Instructor-led training, particularly face-to-face interactions, does have some drawbacks. First, it’s expensive. You either pay travel expenses for your employees to attend a course or, if you don’t have an SME available, you pay an instructor’s expenses to come to your facility. Even if you have a trainer available, your employees lose productivity sitting in the classroom. While virtual classroom training mitigates some of these drawbacks since students don’t have to travel, it reduces some of the benefits and engagement from traditional face-to-face training.
Online training or online learning is consistent and can be delivered multiple times to a large audience. It’s a perfect fit for information that doesn’t change frequently. You develop it once and use it over and over again.
Even better, if concepts are generic, online learning can be purchased from a third-party vendor, freeing your training team to focus on broader learning strategies.
Blended learning approach
You should create your blended learning approach so instructor-led and online training support each other. You can assign prerequisite training online to prepare students for an upcoming face-to-face class. For example, your students can learn the theory behind emergency operations through online, self-paced training. They can then apply those concepts in the classroom or a workshop through discussion, demonstration, and simulation.
If students all receive the same training before they enter the classroom, they’re more likely to have a similar base knowledge level. This added preparation allows the instructor to maximize class time since they won’t need to slow down for students who aren’t prepared.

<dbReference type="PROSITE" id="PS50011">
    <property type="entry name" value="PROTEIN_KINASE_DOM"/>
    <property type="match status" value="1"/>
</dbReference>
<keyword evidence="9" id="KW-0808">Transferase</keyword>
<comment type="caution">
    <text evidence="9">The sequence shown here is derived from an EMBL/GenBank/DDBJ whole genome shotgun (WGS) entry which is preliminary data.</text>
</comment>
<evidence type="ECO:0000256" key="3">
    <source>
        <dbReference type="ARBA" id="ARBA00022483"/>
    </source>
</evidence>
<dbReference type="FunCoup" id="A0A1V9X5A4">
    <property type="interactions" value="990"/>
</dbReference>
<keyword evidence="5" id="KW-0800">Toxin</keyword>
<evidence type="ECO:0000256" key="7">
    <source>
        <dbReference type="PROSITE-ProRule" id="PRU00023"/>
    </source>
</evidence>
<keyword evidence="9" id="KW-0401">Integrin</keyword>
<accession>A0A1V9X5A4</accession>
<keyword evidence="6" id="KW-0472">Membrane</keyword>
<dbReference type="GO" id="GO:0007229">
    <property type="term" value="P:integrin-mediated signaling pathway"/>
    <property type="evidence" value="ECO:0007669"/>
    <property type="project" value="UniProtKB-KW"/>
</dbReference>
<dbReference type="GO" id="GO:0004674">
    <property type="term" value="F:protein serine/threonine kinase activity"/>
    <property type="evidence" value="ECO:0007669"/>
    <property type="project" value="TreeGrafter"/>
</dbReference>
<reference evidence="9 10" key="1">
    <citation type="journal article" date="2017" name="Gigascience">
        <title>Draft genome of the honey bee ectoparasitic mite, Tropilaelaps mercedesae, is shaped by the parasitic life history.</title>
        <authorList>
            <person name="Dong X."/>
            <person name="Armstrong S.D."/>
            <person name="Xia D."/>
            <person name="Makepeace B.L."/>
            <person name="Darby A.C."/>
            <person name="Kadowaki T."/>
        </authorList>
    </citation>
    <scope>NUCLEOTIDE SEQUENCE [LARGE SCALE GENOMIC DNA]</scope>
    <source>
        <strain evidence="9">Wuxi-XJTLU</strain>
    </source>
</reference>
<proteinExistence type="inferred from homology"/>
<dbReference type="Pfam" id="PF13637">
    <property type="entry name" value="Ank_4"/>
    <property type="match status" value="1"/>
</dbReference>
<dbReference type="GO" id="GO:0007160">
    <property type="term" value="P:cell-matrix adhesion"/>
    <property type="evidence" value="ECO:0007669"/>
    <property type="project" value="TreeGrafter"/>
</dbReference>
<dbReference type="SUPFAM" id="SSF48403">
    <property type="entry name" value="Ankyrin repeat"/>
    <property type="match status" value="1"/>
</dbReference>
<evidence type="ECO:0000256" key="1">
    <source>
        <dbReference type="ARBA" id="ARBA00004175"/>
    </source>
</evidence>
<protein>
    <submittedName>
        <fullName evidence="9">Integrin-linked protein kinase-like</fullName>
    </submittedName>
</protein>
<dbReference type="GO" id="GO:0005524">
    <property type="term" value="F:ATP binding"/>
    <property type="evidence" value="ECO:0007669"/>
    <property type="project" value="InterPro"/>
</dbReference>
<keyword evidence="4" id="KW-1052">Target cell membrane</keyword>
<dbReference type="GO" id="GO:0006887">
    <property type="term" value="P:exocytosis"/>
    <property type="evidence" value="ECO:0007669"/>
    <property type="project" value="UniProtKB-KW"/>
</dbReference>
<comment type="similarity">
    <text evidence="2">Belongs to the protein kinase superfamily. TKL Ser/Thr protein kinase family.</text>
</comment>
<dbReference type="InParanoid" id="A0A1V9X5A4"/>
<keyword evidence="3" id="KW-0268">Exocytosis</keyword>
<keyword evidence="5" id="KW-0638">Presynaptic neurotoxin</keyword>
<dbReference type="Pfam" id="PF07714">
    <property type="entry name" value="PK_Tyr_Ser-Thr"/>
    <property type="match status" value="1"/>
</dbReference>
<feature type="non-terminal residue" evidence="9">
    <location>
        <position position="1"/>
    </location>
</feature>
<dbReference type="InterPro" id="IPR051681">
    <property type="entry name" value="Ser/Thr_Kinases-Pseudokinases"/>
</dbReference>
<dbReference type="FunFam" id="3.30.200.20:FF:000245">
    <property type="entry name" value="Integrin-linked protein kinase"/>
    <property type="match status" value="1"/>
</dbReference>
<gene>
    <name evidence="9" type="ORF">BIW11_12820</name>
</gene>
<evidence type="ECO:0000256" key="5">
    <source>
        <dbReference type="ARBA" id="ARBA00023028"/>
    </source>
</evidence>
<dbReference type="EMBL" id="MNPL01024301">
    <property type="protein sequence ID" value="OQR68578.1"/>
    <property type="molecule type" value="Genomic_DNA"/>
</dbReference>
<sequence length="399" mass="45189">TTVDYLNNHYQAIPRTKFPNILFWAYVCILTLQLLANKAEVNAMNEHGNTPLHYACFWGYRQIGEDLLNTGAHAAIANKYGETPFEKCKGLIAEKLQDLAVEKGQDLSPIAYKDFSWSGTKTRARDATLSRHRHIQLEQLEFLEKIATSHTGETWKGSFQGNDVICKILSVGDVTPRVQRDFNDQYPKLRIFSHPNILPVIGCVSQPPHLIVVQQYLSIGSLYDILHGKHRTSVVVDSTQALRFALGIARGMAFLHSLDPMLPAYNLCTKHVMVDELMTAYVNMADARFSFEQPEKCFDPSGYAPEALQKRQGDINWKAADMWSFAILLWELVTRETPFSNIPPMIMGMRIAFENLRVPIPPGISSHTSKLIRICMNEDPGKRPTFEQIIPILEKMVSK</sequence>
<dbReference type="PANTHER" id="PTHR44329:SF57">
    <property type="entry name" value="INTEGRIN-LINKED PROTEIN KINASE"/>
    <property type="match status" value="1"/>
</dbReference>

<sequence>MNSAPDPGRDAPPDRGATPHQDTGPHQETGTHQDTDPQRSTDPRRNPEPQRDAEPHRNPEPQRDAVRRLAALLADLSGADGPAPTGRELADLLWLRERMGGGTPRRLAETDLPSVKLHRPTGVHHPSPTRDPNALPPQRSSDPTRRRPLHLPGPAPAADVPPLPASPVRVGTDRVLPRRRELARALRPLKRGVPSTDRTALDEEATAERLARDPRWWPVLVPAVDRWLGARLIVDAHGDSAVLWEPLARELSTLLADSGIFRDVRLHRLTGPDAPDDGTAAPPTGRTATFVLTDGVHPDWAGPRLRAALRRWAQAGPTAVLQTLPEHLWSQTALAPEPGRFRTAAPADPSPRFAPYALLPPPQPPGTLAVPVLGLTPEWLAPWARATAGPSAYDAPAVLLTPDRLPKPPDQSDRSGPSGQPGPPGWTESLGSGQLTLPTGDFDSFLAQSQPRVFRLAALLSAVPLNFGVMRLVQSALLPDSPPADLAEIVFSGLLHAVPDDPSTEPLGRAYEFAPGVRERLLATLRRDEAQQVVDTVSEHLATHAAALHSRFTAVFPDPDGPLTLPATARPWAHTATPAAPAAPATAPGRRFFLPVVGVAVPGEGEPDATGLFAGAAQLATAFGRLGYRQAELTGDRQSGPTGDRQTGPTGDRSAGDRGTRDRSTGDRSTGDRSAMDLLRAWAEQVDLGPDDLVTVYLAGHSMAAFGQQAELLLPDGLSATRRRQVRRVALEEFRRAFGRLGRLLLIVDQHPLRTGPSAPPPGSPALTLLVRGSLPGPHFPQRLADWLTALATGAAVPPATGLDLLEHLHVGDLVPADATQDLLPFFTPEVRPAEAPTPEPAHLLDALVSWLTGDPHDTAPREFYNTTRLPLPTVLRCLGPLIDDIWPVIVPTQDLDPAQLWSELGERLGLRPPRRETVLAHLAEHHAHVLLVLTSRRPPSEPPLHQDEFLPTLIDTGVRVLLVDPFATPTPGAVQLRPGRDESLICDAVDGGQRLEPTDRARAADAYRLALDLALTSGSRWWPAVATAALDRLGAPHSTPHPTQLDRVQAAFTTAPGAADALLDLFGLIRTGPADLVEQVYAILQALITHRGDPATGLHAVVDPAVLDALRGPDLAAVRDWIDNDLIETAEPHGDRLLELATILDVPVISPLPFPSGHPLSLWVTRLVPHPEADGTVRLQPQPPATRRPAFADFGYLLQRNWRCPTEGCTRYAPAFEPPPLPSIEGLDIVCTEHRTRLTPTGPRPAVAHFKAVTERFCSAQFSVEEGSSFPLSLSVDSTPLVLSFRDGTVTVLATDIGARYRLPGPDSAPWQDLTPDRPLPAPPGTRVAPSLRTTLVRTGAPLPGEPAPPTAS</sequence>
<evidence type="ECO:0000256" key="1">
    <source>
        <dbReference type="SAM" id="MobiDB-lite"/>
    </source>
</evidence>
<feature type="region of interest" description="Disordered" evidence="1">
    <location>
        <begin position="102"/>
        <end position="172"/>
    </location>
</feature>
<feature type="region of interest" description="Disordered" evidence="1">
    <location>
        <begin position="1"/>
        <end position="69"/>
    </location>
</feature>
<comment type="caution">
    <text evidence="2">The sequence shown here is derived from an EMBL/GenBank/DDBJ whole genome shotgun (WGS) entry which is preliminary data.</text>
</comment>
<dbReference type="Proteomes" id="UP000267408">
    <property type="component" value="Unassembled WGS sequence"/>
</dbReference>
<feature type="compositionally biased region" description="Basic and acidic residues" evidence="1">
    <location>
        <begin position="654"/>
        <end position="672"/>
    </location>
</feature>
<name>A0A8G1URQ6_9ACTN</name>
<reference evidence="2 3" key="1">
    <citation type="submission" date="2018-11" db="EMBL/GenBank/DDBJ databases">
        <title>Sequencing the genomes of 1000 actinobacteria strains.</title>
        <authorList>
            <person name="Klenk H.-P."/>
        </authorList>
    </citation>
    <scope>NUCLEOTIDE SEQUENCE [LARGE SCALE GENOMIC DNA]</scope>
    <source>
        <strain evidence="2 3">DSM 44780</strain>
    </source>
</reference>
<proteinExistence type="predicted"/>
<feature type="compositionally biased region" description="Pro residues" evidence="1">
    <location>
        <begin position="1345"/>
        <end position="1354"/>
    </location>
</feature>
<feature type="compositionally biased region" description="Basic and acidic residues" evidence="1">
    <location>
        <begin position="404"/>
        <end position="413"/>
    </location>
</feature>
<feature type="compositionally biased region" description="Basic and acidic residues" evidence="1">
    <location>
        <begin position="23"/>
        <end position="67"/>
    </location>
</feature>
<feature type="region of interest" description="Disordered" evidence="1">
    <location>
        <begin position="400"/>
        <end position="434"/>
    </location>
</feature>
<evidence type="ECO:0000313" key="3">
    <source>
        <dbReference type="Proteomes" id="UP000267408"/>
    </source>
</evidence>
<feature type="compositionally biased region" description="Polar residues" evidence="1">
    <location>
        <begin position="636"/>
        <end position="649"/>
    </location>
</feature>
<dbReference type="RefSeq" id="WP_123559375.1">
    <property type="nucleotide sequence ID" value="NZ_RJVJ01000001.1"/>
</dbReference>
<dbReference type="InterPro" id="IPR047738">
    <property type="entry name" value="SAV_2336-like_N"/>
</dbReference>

Instructor-led training places a burden on your training team and instructor. While online training can be delivered over and over with no additional work, your instructors must be engaging every time they deliver learning content. Plus, students are not performing their job when they’re sitting in a classroom. Online training allows them to train at their own pace while still meeting their responsibilities.
While online training needs to be developed specifically for asynchronous delivery (just putting portions of instructor-led training online doesn’t work), once it’s developed, you don’t have to touch it again until it needs to be updated.
Moving generic, ongoing training to online learning allows more time for your training team to focus on assessments and evaluations – expanding reach and impact. This new focus strengthens your training program and makes your team more efficient.